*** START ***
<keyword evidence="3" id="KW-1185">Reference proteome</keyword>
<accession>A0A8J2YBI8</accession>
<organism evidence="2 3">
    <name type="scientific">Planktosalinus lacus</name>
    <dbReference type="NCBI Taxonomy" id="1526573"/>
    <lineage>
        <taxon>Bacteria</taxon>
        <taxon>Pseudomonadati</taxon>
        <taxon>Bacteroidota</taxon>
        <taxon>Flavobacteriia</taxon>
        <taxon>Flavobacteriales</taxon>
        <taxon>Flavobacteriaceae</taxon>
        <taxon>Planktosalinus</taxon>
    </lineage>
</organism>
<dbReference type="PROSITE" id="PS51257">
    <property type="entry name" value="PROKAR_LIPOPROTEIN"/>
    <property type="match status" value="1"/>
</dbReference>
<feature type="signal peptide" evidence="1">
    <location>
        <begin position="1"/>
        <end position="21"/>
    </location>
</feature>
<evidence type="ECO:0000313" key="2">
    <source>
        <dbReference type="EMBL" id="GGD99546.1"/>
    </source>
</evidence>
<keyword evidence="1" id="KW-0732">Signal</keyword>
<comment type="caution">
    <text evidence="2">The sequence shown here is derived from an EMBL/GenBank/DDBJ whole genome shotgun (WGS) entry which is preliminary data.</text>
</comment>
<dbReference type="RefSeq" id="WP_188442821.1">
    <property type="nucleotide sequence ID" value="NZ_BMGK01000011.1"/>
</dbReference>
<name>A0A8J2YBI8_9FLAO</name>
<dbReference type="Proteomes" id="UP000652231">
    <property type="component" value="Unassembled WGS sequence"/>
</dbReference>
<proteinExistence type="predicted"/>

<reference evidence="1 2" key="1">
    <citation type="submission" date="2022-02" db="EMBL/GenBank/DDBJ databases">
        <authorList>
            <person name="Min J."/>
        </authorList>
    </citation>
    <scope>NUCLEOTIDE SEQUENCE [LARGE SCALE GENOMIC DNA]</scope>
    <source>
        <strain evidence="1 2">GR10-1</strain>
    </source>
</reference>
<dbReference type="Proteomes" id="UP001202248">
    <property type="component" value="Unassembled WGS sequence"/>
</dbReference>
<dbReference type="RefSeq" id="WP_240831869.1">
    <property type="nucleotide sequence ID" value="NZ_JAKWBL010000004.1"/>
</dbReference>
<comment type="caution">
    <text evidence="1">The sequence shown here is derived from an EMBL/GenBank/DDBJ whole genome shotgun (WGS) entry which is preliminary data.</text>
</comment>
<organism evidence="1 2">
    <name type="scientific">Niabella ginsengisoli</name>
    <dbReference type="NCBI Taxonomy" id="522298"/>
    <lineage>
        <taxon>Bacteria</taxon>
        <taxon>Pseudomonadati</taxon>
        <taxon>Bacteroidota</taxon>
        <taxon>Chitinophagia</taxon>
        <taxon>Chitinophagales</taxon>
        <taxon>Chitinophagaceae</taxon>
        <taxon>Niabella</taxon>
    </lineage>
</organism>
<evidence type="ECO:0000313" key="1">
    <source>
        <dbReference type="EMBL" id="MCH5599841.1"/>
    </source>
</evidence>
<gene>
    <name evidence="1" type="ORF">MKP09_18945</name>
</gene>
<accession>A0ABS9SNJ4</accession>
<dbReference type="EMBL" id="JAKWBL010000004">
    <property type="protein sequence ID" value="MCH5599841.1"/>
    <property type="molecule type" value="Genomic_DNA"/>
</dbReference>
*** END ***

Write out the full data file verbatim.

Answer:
<keyword evidence="3" id="KW-1185">Reference proteome</keyword>
<accession>A0A8J2YBI8</accession>
<organism evidence="2 3">
    <name type="scientific">Planktosalinus lacus</name>
    <dbReference type="NCBI Taxonomy" id="1526573"/>
    <lineage>
        <taxon>Bacteria</taxon>
        <taxon>Pseudomonadati</taxon>
        <taxon>Bacteroidota</taxon>
        <taxon>Flavobacteriia</taxon>
        <taxon>Flavobacteriales</taxon>
        <taxon>Flavobacteriaceae</taxon>
        <taxon>Planktosalinus</taxon>
    </lineage>
</organism>
<dbReference type="PROSITE" id="PS51257">
    <property type="entry name" value="PROKAR_LIPOPROTEIN"/>
    <property type="match status" value="1"/>
</dbReference>
<feature type="signal peptide" evidence="1">
    <location>
        <begin position="1"/>
        <end position="21"/>
    </location>
</feature>
<evidence type="ECO:0000313" key="2">
    <source>
        <dbReference type="EMBL" id="GGD99546.1"/>
    </source>
</evidence>
<keyword evidence="1" id="KW-0732">Signal</keyword>
<comment type="caution">
    <text evidence="2">The sequence shown here is derived from an EMBL/GenBank/DDBJ whole genome shotgun (WGS) entry which is preliminary data.</text>
</comment>
<dbReference type="RefSeq" id="WP_188442821.1">
    <property type="nucleotide sequence ID" value="NZ_BMGK01000011.1"/>
</dbReference>
<name>A0A8J2YBI8_9FLAO</name>
<dbReference type="Proteomes" id="UP000652231">
    <property type="component" value="Unassembled WGS sequence"/>
</dbReference>
<proteinExistence type="predicted"/>

<reference evidence="1 2" key="1">
    <citation type="submission" date="2022-02" db="EMBL/GenBank/DDBJ databases">
        <authorList>
            <person name="Min J."/>
        </authorList>
    </citation>
    <scope>NUCLEOTIDE SEQUENCE [LARGE SCALE GENOMIC DNA]</scope>
    <source>
        <strain evidence="1 2">GR10-1</strain>
    </source>
</reference>
<dbReference type="Proteomes" id="UP001202248">
    <property type="component" value="Unassembled WGS sequence"/>
</dbReference>
<dbReference type="RefSeq" id="WP_240831869.1">
    <property type="nucleotide sequence ID" value="NZ_JAKWBL010000004.1"/>
</dbReference>
<comment type="caution">
    <text evidence="1">The sequence shown here is derived from an EMBL/GenBank/DDBJ whole genome shotgun (WGS) entry which is preliminary data.</text>
</comment>
<organism evidence="1 2">
    <name type="scientific">Niabella ginsengisoli</name>
    <dbReference type="NCBI Taxonomy" id="522298"/>
    <lineage>
        <taxon>Bacteria</taxon>
        <taxon>Pseudomonadati</taxon>
        <taxon>Bacteroidota</taxon>
        <taxon>Chitinophagia</taxon>
        <taxon>Chitinophagales</taxon>
        <taxon>Chitinophagaceae</taxon>
        <taxon>Niabella</taxon>
    </lineage>
</organism>
<evidence type="ECO:0000313" key="1">
    <source>
        <dbReference type="EMBL" id="MCH5599841.1"/>
    </source>
</evidence>
<gene>
    <name evidence="1" type="ORF">MKP09_18945</name>
</gene>
<accession>A0ABS9SNJ4</accession>
<dbReference type="EMBL" id="JAKWBL010000004">
    <property type="protein sequence ID" value="MCH5599841.1"/>
    <property type="molecule type" value="Genomic_DNA"/>
</dbReference>